Plugin with Tiffen’s Dfx filters | B&H Photo Video Pro Audio
Home < Pro Video < B&H Email Newsletter<

From Glass to Software

Tiffen’s DfX filters for Post Production

By Kyle Dorris

So let's say you want your footage to have a specific aesthetic, but would rather not spend top dollar on expensive glass filters or a new piece of hardware. The Tiffen DfX plug-in for Final Cut Pro can likely help. Whether you're a professional editor, videographer, or simply just an enthusiast, this unique digital filter suite really packs a punch, regardless of experience level.

First, I should mention how easy the entire package was to install. I just ran the one install file and grabbed my license key. In seconds, hundreds of new filters were at my fingertips. It really couldn't have been any easier.

Browsing through the new folders in my effects tab quickly revealed just how many new filters I had to choose from. I won't be able to review every one in this article. Instead I'll go over a few applications where DfX can really come in handy.

Ok, so what if I wanted that "gritty" look for a project; think "Fight Club" or "The Shield". Well, there's a few ways to go about it, some methods are certainly more difficult than others.

Option 1: I could shoot the entire project on 16mm film with all its nice grain and desirable blown-out highlights. The major hurdle involved with this option is that I'd likely need a crew, not to mention a 16mm camera with some decent film stock. I'd also have to get all that film developed. Development could include a few extra hits on my wallet, including as bleach bypass or something similar. Ugh, talk about being expensive and time consuming!

Option 2: I could use a high definition video camera and shoot my desired look by changing the scene file settings. The major problem with that method is I could potentially "lock" myself into a certain style. If there's a good field monitor around, this method might be okay (sometimes preferred.) With no monitor, I could have footage that's very hard to work with during post-production. For some projects, option #2 might be too limiting, especially if the director wants to experiment with various styles.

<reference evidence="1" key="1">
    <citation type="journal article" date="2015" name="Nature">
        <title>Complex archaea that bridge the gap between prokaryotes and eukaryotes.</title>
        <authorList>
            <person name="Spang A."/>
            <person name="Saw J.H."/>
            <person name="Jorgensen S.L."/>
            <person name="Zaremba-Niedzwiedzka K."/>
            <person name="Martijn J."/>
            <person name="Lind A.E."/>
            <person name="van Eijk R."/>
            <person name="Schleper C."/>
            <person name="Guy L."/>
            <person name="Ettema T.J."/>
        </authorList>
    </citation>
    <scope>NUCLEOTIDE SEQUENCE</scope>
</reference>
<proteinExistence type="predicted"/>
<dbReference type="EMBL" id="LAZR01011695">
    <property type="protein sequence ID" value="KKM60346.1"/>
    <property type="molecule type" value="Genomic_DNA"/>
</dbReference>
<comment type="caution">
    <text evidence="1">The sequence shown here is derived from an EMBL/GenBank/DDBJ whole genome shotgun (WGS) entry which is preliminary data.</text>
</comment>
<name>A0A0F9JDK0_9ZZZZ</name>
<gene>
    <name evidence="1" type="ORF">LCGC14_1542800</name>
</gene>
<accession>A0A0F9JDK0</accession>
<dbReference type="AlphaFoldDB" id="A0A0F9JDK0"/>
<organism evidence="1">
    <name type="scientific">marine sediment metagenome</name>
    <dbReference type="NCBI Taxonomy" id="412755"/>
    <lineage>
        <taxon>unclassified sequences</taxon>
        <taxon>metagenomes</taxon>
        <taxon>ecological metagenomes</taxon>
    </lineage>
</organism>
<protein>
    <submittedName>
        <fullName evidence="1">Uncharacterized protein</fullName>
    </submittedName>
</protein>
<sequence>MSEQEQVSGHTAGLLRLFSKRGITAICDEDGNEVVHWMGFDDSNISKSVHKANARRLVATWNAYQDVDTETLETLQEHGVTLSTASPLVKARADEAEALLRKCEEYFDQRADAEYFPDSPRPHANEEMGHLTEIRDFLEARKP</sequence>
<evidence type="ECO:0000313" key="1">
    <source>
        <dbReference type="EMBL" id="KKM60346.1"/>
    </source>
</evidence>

Option 3: I could shoot all my footage with dynamic range preservation and noise reduction in mind and make my adjustments using DfX filters. The added flexibility can be really helpful in a variety of situations.

Let's take a look at this scene I shot on my Panasonic HVX200.

The HVX200 is nice because DVCPRO HD gives me 4:2:2 color space; in short, my footage likes filters… a lot. I'm looking to make this footage a little gritty. First I think we need to brighten up the scene. This shot appears to be exposed rather poorly (go me!) Well, let's see what we can do… how about I throw some simple color correction on the shot using DfX.

That's much better. Next I think we want to use the Bleach Bypass filter. This filter simulates the oft-used method that's sometimes implemented when color film is developed, known by the same name or sometimes referred to as ‘skip-bleaching'. In film it can add some additional depth to footage by introducing a more gritty style. How about we throw this on our shot and see what happens…

As you can see the result comes in form of more contrast across the shot with blown-out highlights and crushed blacks. I think I dig it. My only issue is that I'd like the scene to be a tad brighter. I'm in luck since that's something I can tweak using the color correction filter. Commence increase-brightness!

Very cool.

Lastly, I think it would be nice to throw in some film grain for good measure. Perhaps I wasn't able to shoot on 16mm, using DfX however, I can definitely make it look like I did. The coolest part about the Grain filter in DfX is that it has many presets which actually simulate certain film stocks. How awesome is that? Super awesome in my book.

There we go. Now, when I watch this scene in Final Cut Pro, it's very close to what I originally considered doing; shooting on 16mm film. This was all accomplished in my NLE with underexposed footage and only a few seconds of rendering. Can't beat that!

There are so many things to explore within this filter package and I've only began explore all the possibilities. What if I need to make a scene look like a dream sequence? It's got that. How about warming some shots recorded under florescent lights? Easy as a drag and click. Well, I think I'm going to go explore some more, until next time, happy shooting!

Tiffen DfX is available in several packages, including Adobe After Effects, Adobe Photoshop, Avid DfX and Apple Aperture.

For a list of all products highlighted in this article, click here.

Please email feedback on this article, or suggestions for future topics, to